We all have a role to play in protecting children and young people from abuse and neglect. Anyone with real concerns that a child is being abused, or their safety is at risk, should speak to the council, NSPCC, or police.
Anything you notice can help a child at risk. Many people do not act because they're worried about being wrong. You don't have to be absolutely certain; if you're concerned a child is being abused or their safety is at risk, speak to someone.
Following these simple steps, and reporting your concerns to your local council could provide the missing piece of information that is needed to keep a child safe.
Four types of child abuse
- Physical Abuse: Deliberately physically hurting a child
- Emotional Abuse: Causing a child ongoing emotional harm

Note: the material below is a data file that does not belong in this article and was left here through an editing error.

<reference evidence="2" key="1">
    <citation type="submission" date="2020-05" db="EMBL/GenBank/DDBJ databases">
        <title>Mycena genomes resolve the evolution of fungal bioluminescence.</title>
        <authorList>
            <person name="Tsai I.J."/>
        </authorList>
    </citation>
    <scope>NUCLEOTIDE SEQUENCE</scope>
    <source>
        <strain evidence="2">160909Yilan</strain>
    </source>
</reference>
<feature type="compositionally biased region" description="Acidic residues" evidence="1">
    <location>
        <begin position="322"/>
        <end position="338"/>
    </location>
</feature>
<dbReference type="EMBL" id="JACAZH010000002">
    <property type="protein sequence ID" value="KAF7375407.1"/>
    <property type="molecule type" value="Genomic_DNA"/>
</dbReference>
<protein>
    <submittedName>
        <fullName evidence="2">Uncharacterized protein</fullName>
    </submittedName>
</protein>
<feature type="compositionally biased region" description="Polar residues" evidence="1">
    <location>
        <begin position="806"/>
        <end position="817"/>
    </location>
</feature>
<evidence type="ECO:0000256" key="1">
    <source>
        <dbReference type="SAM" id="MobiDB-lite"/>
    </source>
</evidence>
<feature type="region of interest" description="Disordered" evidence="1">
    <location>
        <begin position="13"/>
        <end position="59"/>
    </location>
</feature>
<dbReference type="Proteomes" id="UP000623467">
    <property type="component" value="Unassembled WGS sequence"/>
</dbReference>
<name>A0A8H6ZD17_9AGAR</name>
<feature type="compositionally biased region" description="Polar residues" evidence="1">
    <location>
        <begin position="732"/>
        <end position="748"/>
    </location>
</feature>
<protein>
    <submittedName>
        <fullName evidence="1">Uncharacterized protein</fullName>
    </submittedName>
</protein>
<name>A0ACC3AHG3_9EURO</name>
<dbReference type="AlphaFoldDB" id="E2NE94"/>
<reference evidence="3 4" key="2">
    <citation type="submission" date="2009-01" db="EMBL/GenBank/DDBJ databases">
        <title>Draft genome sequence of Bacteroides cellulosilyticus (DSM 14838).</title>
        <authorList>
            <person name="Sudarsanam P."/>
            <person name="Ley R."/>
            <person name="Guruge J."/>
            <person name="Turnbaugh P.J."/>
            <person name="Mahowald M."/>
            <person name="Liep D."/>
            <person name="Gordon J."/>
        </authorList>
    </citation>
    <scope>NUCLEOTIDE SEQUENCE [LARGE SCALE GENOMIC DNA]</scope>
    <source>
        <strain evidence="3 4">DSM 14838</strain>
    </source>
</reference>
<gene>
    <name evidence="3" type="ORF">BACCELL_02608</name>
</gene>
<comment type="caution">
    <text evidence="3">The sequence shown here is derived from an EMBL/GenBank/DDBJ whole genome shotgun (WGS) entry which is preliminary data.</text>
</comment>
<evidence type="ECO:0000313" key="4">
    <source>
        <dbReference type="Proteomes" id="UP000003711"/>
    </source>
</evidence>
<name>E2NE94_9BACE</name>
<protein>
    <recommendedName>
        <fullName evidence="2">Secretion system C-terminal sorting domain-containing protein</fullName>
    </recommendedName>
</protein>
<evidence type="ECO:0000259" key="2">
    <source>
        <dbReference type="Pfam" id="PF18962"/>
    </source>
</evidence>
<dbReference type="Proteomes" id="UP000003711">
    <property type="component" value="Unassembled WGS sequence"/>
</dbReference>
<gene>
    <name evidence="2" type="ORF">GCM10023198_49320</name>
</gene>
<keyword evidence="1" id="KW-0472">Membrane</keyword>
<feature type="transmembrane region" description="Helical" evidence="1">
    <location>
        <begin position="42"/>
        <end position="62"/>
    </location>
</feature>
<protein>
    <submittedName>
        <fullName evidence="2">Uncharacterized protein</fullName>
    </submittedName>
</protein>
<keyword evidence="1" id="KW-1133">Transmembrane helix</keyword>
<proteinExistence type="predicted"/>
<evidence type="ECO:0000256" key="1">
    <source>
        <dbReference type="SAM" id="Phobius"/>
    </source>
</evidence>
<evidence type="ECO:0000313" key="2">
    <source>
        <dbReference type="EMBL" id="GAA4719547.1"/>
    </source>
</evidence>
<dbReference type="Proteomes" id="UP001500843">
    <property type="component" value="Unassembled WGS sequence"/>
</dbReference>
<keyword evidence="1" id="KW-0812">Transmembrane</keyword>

- Sexual Abuse: Any sexual activity with a child
- Neglect: Continually failing to meet a child's basic needs
What to look out for
To spot the signs of child abuse or neglect look out for changes in these characteristics.
- Appearance: Such as unusual injuries or consistently poor hygiene
- Behaviour: Such as being withdrawn, overly anxious, disruptive or self-harming or any other sudden changes
- Communication: Such as talking aggressively, using sexual language or becoming secretive
Who can you talk to?
You have a number of options when it comes to reporting abuse anonymously. You can talk to:
What happens when you report it?
Your local council is there to help resolve your worries by following these four simple steps:
- Listening to your concerns
- Gathering information
- Assessing the whole picture
- Deciding what action to take
We all have a role to play.
Anything you notice can help a child at risk.